Wednesday, January 01, 2020

Pride Without Prejudice: On Antisemitism and Identity

        “Look for the silver lining.” “It’s always darkest before the dawn.”  “Make lemonade out of lemons.”  How many dozens — hundreds — of ways do we have to inspire, motivate, comfort or convince ourselves that good can come from bad.
         Some people even go so far as to say, out of religious conviction or an abiding commitment to order and purpose in the universe, that bad happens in order to lead to the good.  That it is all part of a plan, that ours is just to keep the faith and carry on.
         Which leads to the latest chapter of “Is It Good for the Jews?”  This in the form of the recent epidemic of violent, indeed deadly antisemitism in our country, and our world.

         My teacher Rabbi Donniel Hartman reveals, in a recent article, how much he “hates” talking about antisemitism.  I have seen, myself, how sometimes the only thing which will get otherwise less-than-connected Jews to pay attention is an external threat, how seventh graders “wake up” to focus on Auschwitz (too young to teach the Holocaust, but too many are gone after B’nai Mitzvah that there seemed little choice).  But I am interested in Jewish action in history, not merely reaction – in our agency, more than our suffering and victimhood.  In our history we Auschwitz, yes.  But we also have Sinai.  And so much more.
         Historian and Holocaust Scholar Deborah Lipstadt, author of History on Trial and Antisemitism: Here and Now, shared a story in her remarks at the Reform movement Biennial convention in Chicago last month.  She spoke of a student who suddenly began wearing a kippah as a reaction to antisemitism, as a visible indication that he refused to be intimidated.  I think everyone listening to her expected her response to be one of admiration.
         It was that.  But not solely that.  She also shared a sadness, a sorrow that, she said, he was letting those who hate Jews define his Jewish life for him.  He was outsourcing his identity. He was, she said, “motivated by the ‘Oy’ of being Jewish, not by the joy of Jewish life. That’s not my Judaism, and I don’t want it to be his.”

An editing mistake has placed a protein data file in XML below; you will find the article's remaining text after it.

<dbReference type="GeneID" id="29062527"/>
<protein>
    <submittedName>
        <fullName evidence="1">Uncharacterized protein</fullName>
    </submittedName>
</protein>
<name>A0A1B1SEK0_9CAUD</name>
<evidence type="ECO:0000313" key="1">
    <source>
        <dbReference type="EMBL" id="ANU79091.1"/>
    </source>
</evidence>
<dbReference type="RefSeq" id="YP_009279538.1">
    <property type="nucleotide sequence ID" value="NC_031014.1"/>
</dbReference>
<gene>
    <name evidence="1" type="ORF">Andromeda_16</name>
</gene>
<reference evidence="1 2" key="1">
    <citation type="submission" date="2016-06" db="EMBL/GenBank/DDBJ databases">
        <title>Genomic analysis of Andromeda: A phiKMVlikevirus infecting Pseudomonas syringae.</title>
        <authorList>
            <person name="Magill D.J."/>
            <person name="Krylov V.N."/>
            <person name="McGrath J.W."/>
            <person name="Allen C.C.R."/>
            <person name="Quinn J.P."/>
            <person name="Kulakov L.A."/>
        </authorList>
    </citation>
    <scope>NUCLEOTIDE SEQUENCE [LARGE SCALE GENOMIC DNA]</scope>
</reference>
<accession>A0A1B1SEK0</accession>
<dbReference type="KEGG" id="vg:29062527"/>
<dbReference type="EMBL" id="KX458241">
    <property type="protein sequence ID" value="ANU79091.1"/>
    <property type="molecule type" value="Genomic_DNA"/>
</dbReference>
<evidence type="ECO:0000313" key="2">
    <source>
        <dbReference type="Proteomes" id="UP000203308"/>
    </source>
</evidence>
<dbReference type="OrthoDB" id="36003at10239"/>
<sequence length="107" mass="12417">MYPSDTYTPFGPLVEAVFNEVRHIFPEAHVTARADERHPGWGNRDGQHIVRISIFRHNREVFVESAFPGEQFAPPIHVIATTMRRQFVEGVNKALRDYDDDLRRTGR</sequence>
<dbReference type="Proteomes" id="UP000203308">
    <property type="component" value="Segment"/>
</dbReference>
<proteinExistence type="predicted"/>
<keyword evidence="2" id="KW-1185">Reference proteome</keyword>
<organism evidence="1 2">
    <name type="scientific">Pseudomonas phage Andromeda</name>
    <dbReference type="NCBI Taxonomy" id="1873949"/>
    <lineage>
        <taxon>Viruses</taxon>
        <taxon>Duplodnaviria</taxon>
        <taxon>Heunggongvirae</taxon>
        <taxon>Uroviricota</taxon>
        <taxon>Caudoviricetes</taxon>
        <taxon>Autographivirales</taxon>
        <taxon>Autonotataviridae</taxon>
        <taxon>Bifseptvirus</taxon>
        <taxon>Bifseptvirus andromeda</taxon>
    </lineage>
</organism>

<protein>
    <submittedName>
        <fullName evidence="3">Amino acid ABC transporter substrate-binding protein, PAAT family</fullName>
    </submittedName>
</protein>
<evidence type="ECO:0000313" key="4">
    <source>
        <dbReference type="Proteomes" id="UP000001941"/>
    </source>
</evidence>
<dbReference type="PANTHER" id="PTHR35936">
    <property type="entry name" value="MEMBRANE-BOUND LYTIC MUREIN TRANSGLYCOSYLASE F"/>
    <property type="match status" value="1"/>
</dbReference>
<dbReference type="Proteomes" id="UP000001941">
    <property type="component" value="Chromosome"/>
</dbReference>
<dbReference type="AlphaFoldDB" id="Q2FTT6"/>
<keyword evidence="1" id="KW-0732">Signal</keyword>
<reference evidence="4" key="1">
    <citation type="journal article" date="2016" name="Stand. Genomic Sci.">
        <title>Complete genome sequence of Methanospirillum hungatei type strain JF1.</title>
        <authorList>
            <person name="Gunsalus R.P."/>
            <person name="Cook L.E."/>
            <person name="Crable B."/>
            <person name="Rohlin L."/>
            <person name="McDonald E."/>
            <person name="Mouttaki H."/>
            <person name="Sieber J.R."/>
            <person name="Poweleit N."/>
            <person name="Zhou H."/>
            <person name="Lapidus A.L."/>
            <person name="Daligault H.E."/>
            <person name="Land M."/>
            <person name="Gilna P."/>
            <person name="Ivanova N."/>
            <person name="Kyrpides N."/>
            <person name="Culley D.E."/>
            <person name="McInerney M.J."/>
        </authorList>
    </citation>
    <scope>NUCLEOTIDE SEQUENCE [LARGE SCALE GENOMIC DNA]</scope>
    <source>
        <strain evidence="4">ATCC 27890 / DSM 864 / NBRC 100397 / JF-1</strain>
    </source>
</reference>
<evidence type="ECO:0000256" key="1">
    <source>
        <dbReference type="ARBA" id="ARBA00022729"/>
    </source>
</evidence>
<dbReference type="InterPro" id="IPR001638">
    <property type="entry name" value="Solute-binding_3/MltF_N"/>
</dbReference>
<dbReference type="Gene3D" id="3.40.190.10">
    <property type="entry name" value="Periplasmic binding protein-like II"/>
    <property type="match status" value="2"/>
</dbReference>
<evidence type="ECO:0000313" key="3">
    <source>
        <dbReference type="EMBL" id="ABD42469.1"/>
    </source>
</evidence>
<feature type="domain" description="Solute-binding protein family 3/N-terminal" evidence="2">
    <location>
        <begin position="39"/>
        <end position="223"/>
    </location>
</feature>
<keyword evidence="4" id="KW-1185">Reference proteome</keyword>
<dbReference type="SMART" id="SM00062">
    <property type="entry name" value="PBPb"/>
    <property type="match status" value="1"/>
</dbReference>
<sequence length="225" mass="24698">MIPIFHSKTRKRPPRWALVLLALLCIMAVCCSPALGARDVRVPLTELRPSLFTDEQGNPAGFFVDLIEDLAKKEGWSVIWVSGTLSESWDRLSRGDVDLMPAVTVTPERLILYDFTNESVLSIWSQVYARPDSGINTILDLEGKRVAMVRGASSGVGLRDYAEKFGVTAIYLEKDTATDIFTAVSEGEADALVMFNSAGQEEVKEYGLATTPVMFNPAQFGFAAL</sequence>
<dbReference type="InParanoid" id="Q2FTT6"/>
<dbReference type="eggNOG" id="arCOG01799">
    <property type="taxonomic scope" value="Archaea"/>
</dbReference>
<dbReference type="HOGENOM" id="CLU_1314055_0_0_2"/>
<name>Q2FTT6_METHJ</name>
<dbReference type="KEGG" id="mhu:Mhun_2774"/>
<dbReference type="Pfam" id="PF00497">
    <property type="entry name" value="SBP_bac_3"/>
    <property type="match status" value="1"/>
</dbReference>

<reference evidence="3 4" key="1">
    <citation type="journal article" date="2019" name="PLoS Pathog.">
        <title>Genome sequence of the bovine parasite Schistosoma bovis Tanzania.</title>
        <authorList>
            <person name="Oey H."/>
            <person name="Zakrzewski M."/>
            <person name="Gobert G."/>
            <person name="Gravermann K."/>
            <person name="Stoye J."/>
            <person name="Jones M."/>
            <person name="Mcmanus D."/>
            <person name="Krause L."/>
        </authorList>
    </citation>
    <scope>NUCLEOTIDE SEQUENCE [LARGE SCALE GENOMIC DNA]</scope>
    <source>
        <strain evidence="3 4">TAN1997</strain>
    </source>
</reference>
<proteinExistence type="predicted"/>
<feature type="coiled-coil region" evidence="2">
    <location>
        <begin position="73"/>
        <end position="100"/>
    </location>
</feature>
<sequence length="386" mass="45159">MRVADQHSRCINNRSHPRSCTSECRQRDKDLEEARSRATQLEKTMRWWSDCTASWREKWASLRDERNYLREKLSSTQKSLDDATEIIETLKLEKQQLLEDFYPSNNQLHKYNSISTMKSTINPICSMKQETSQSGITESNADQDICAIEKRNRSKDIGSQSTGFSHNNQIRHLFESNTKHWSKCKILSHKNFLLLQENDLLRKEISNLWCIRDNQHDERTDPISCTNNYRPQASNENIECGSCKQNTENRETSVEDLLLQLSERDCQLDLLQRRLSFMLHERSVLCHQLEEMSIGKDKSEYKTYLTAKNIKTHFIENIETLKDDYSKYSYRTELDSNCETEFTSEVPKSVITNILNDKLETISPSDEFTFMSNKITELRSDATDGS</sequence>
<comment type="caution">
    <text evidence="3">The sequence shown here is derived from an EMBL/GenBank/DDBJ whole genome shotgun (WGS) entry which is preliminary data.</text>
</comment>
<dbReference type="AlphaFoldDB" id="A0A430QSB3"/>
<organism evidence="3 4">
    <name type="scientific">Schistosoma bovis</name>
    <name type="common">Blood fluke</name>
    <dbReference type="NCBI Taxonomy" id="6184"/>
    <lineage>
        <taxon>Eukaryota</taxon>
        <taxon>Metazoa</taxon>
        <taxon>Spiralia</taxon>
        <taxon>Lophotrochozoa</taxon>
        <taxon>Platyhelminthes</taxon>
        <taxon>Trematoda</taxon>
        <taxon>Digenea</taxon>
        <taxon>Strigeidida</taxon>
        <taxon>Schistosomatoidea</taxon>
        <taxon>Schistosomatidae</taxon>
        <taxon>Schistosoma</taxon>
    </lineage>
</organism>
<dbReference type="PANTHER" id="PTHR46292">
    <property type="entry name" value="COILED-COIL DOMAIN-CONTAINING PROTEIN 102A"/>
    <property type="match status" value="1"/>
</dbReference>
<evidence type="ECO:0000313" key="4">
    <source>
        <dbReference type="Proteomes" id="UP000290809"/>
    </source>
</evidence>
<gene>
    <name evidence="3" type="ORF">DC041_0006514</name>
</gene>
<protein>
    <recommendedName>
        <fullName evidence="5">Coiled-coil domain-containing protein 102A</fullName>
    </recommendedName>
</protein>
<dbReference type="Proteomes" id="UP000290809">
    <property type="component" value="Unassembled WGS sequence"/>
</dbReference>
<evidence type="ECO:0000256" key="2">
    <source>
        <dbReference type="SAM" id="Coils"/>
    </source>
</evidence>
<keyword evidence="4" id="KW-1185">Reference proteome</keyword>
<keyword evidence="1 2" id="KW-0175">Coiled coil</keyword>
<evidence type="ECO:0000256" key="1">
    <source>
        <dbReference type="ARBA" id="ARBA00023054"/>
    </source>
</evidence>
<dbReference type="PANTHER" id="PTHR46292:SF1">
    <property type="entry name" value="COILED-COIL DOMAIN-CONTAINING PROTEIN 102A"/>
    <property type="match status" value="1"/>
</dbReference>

My tenth grade students, from the late 1990’s until just a few years ago, looked at me like I was crazy and out of touch when I taught about people who hate Jews.  Those same-aged students now are hardly dismissing the discussion out of hand (although many of them do, characteristically, still “universalize” it, and are not equipped to see the uniquely anti-Jewish contours of this particular disease.)
 But what are we to do, and what are we to take from this return to darkness?  And it has to be more than just: “hey, at least now they’ll pay attention.”
         A few observations, each of which warrant longer treatment.  I share now some “bullet points” (a singularly inappropriate term, given the context of violence in our midst.)

·        Antisemitism is not limited to one side of a political spectrum.  It comes from the right, and the left, from white nationalists and black separatists and many more sources.  Using these events to score political points is its own form of obscenity.
·        This is not a reaction to what we do.  It is based on who we are.
·        Targets in New York at the moment may be focused on those who seem very visibly Jewish, Orthodox and ultra-Orthodox Jews.  (Distinctions between and among those groups is a discussion for another time as well.  The term “Chasidic” in particular is very widely misunderstood and misused.)  But make no mistake: an attack on any Jewish person, because they are Jewish, is an attack on all Jews.
·        We must stand against all forms of racism and bigotry, and be allies for minorities and the “other” wherever they may be.  To have a friend, we have to be a friend.
·        But.  There is something unique about hatred of Jews, in its persistence over time, its manifestations in places where there are many Jews and where there are none, and its combination of religious, ethnic, sociological and psychological motives.
·        No Jewish person, and no Jewish community, is immune.  We are all on the front line in the battle against this disease.  Those who live in the Virgin Islands are fortunate to be in a place with little history of antisemitism.  But there have been moments, even here – hate mail received, or deeply psychotic or ill-willed postings on local social media.  And despite being on an island, today, no one “is” an island.
·        This is not about Israel.  While it is legitimate to question an Israeli policy (many of which I strongly oppose), too many involved in activity against Israel question its very polity.  I therefore believe that, unless you are opposed to all nation-states in all forms and you do not believe in borders and boundaries at all, anti-Zionism (defined as opposition to the very idea of – democratic – Jewish state,) is antisemitism.
·        This is real.  Things are bad.  And it is getting worse. 
·        But remember: in no way is this the worst of times.  It is far better to be Jewish today than at almost any other point in history.  We have the resources, the experience, and the will to turn this back, and bring back hope, and light, and love.